The STRIPS team designed an infographic (right) and one page description of the measured benefits of prairie strips benefits for soil, water quality, and wildlife, based on the team's experimental research at Neal Smith National Wildlife Refuge. Read more about Infographic on STRIPS Benefits
(August, 2014) STRIPS scientist Matt Liebman and farmer Seth Watkins were highlighted in an NPR story about how Iowa's Corn Farmers Learn to Adapt to Weather Extremes
(July, 2014) STRIPS farmer Seth Watkins was interviewed by NPR Morning Edition to discuss the a recent study that shows Climate Change is a Growing Threat to Corn Production
(March, 2014) An article in Wallaces Farmer highlights the soil and water quality benefits of STRIPS. Click here to learn how STRIPS retain soil and nutrients on the field.
(March, 2014) Scientist Lisa Schulte Moore published an article about the benefits of STRIPS in the spring edition of the Missouri Prairie Journal. Read more here!
Access to a variety of inexpensive, safe, and high quality foods can be credited to the productivity and efficiency of grain crop production techniques used today. However, the agronomic techniques used to manage the majority of grain acres are associated with some negative effects, including soil erosion, impaired water quality, and declining biodiversity in the Midwestern United States. Read more about Chapter 2: Introduction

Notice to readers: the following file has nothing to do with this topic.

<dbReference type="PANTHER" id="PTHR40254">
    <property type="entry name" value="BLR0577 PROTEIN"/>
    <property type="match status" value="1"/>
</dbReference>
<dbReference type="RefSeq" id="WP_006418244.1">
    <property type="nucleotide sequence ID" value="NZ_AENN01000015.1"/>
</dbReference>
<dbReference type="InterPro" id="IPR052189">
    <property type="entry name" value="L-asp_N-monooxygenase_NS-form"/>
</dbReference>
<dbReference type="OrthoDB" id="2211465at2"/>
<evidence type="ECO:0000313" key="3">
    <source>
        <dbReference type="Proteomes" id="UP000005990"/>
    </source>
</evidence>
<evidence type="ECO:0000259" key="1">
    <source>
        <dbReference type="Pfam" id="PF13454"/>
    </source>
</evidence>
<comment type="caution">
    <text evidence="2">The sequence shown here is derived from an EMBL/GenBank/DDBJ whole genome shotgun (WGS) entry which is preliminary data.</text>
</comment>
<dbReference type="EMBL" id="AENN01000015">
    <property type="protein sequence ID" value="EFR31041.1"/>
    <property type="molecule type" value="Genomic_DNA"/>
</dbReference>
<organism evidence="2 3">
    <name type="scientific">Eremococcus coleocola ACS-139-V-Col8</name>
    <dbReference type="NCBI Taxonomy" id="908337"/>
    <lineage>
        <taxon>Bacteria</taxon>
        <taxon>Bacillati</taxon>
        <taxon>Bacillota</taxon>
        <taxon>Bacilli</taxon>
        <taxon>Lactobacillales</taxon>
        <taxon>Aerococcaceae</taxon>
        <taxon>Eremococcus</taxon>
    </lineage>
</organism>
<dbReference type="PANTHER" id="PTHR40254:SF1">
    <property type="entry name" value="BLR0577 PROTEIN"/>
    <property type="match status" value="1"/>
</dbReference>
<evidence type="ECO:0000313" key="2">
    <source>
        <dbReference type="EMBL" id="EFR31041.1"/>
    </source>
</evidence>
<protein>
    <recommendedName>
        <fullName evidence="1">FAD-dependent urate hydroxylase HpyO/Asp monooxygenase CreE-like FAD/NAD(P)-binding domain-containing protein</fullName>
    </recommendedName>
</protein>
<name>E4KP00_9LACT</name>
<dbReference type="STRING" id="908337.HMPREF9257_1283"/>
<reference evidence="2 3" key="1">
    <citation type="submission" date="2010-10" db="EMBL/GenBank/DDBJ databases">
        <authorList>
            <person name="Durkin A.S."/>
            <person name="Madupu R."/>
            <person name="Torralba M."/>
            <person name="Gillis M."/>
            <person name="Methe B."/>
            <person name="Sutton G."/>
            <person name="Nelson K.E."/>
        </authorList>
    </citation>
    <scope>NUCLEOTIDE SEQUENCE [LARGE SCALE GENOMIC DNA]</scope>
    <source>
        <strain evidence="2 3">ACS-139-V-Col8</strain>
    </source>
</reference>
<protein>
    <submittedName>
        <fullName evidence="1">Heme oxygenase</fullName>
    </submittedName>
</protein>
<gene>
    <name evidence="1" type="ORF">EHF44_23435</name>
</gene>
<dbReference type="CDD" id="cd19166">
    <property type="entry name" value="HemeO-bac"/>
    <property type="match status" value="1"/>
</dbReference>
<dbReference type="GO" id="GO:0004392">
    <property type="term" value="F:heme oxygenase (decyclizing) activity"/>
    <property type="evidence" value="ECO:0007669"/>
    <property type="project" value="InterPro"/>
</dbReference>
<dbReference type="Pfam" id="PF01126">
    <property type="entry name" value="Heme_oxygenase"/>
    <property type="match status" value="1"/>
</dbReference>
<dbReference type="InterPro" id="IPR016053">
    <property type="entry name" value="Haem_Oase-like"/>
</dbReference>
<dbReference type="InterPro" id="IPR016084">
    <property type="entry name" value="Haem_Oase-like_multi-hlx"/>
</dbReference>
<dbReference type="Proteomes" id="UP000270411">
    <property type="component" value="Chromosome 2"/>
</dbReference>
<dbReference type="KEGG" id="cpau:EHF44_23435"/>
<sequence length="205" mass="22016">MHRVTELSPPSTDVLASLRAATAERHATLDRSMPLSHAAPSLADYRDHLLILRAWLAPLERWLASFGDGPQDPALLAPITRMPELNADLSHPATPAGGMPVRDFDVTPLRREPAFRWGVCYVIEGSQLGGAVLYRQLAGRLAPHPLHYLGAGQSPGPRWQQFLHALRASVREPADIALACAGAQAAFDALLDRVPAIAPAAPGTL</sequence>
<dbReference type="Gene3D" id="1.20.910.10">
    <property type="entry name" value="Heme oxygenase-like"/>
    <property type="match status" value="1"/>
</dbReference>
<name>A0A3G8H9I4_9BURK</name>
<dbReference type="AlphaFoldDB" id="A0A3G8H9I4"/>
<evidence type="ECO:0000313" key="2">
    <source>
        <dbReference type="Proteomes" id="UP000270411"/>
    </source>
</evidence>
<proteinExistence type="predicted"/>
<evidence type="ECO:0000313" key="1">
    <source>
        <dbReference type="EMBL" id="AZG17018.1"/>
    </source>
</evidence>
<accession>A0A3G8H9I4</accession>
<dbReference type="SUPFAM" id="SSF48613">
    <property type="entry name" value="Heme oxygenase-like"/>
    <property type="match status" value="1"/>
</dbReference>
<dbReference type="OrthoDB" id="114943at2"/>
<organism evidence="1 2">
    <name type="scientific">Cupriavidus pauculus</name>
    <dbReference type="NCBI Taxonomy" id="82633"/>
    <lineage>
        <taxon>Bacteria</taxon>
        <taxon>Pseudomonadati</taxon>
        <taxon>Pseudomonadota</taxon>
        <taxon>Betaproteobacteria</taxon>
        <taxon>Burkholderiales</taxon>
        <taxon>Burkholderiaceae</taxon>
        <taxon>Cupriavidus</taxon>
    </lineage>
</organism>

Challenge #1: Soil Erosion from Agricultural Fields
Land degradation due to soil erosion
Soil erosion adversely impacts agronomic productivity. Additionally, soil erosion negatively impacts the environment, food security, and quality of life. The effects of soil erosion have both on-site and off-site impacts. For example, on-site impacts may include reduced crop yield and increased nutrient loss, while off-site impacts may include water contamination and increased food prices.
Three reasons why soil erosion is an important issue: Read more about Challenge #1: Soil Erosion from Agricultural Fields